Places to eat in State of Rajasthan

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Most Viewed Restaurants in State of Rajasthan

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    Muskan Midway: great Indian food

    by uglyscot Updated Dec 16, 2007

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    This is one of the restaurants on the road from Jaipur to Delhi. The decor and facilities are quite basic- metal tables and chairs with much laundered ethnic cloths. The toilet was so-so.
    The clientele were mostly Indian.

    CDs {Indian] and books[ mainly in English], souvenirs and clothes were on sale, but the prices were high.

    Favorite Dish: I ordered malai kofta for 260 rupees. It was tasty.
    I had pineapple juice, but it came in a can, for 50 rupees

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    Hotel Jo Hukam: Great place to eat on the highway!!

    by Justin_goa Updated Mar 14, 2007

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    This is a vegetarian restaurant and the right place stop for a good meal anytime when you travel between Ajmeer and Jaipur.

    Favorite Dish: Almost everything what they serve is homely,good and authentic!!
    A lady manages this place, who still mourns for the demise of her husband, and keeps her husbands dream project doing well. Very friendly atmosphere and a woman's touch could be felt in everything as you enter this small restaurant and craft shop. There is a craft shop as well. The collection of items comes from all parts of India and well displayed.

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    Sold almost everywhere in India: Lassi

    by darthmilmo Written Nov 21, 2005

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    A lassi is an Indian drink made out of milk and yogurt. It's really hard to explain unless you've had it for it doesn't quite have the flavor of yogurt or milkshake. It's definitely good to have any time of the day. It can be either be sweat or dry. It also can be combining with fruit, spices, or nuts.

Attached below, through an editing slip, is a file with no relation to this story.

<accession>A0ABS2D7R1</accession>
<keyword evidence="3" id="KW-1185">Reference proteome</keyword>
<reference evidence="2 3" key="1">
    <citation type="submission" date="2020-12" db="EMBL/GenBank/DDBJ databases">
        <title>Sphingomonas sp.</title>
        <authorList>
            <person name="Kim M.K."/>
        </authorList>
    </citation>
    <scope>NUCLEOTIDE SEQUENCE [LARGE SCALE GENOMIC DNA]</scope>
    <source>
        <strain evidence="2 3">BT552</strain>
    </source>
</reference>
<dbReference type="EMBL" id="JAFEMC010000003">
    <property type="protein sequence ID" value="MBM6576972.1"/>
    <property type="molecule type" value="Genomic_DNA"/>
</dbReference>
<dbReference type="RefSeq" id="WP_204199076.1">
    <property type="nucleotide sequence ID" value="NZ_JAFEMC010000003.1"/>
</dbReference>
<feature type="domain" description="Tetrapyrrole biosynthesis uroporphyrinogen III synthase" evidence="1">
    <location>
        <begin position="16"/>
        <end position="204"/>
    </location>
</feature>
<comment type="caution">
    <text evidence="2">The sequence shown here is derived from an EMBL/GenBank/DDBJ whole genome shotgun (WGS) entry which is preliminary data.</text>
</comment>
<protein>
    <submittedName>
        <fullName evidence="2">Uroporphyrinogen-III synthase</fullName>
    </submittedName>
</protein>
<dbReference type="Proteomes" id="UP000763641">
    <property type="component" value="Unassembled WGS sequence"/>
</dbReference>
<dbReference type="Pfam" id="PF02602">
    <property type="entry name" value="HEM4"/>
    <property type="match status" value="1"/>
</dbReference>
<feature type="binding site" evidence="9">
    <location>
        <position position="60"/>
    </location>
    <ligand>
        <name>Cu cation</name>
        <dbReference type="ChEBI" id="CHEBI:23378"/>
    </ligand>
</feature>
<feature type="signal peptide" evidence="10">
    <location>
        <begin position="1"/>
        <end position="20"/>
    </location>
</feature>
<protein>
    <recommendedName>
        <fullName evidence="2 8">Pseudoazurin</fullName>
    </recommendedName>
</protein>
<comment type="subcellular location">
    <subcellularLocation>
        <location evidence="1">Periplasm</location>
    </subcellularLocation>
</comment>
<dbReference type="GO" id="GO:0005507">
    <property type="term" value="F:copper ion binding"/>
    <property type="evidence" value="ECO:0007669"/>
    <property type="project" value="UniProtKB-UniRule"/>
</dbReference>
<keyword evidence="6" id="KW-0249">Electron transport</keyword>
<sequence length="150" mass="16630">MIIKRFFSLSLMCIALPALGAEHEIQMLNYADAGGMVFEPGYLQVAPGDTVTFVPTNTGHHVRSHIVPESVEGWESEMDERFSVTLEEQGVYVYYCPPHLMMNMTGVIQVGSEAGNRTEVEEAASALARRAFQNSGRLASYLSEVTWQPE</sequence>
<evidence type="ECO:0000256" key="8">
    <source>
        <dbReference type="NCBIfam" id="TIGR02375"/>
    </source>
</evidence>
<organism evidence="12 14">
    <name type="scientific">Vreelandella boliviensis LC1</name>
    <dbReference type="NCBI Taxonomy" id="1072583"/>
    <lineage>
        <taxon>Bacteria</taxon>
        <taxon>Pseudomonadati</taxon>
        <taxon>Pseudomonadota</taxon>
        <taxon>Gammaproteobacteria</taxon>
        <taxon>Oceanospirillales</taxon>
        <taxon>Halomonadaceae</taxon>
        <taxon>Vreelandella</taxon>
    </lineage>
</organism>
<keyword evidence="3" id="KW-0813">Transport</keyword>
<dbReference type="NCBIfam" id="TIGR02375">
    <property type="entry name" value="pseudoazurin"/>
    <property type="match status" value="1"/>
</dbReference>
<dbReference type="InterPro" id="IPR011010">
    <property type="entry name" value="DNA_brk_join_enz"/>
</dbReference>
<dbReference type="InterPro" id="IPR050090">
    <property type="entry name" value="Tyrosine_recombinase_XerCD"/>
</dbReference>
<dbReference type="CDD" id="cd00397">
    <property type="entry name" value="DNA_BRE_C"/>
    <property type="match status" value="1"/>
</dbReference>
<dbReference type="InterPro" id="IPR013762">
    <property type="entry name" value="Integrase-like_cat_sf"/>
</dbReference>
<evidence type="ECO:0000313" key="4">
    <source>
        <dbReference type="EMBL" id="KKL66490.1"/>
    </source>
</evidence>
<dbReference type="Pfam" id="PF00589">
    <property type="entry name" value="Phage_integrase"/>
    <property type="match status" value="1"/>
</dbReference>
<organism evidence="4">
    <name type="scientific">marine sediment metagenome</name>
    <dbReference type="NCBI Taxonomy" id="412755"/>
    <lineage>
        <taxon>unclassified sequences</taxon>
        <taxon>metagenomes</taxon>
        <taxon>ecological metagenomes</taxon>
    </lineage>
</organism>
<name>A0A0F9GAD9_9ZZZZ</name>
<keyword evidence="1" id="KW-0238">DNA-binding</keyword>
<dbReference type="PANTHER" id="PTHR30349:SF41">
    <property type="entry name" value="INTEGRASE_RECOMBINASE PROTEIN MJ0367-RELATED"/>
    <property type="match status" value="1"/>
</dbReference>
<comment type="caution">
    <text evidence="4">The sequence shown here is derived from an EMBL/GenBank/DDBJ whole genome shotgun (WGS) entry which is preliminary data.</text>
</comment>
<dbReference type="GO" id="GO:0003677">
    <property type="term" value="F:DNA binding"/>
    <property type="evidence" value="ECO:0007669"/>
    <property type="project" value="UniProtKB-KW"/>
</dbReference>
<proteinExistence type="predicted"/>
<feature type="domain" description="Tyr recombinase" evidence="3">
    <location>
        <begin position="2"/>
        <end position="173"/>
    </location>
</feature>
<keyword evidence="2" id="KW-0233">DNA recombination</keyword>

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    Sold everywhere in India: Thali and Indian Cuisine

    by darthmilmo Written Nov 21, 2005

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    I had a delicious home cooked a thali at the Kishan Niwas Guesthouse in Bundi. These basic dinners are available all throughout India. They usually have one to three dishes (mainly vegetables, but sometimes with cheese, egg or meat), rice, dal (lentils), curd (yogurt) or raita (desert with yogurt), papad (tostada), and chappatti (pita or tortilla looking flat bread made out of wheat). Each region varies in how spicy or sweat the dish is. At times, the chappatti is substituted by nan (oven baked flat bread), parathas (flat bread that may or may not have a filling), or a massive portion of rice (as in Bengal). I truly think Raj's wife (see my Bundi tips) makes the best chapattis in India!

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    Sathi's Cold Drink shop: Best lassis in Bundi

    by darthmilmo Written Nov 22, 2005

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    I found just what I needed waiting for me in town, a delicious lassi from Sathi's Cold Drink shop. Sathi makes one o the best lassis I’ve had so far. They're made out of saffron, pistachios, nuts, raisins, and more. Ask anyone in the old town and they'll point you on the right direction.

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    available just about everywhere in India: Chai (Indian Masala Tea)

    by darthmilmo Written Nov 22, 2005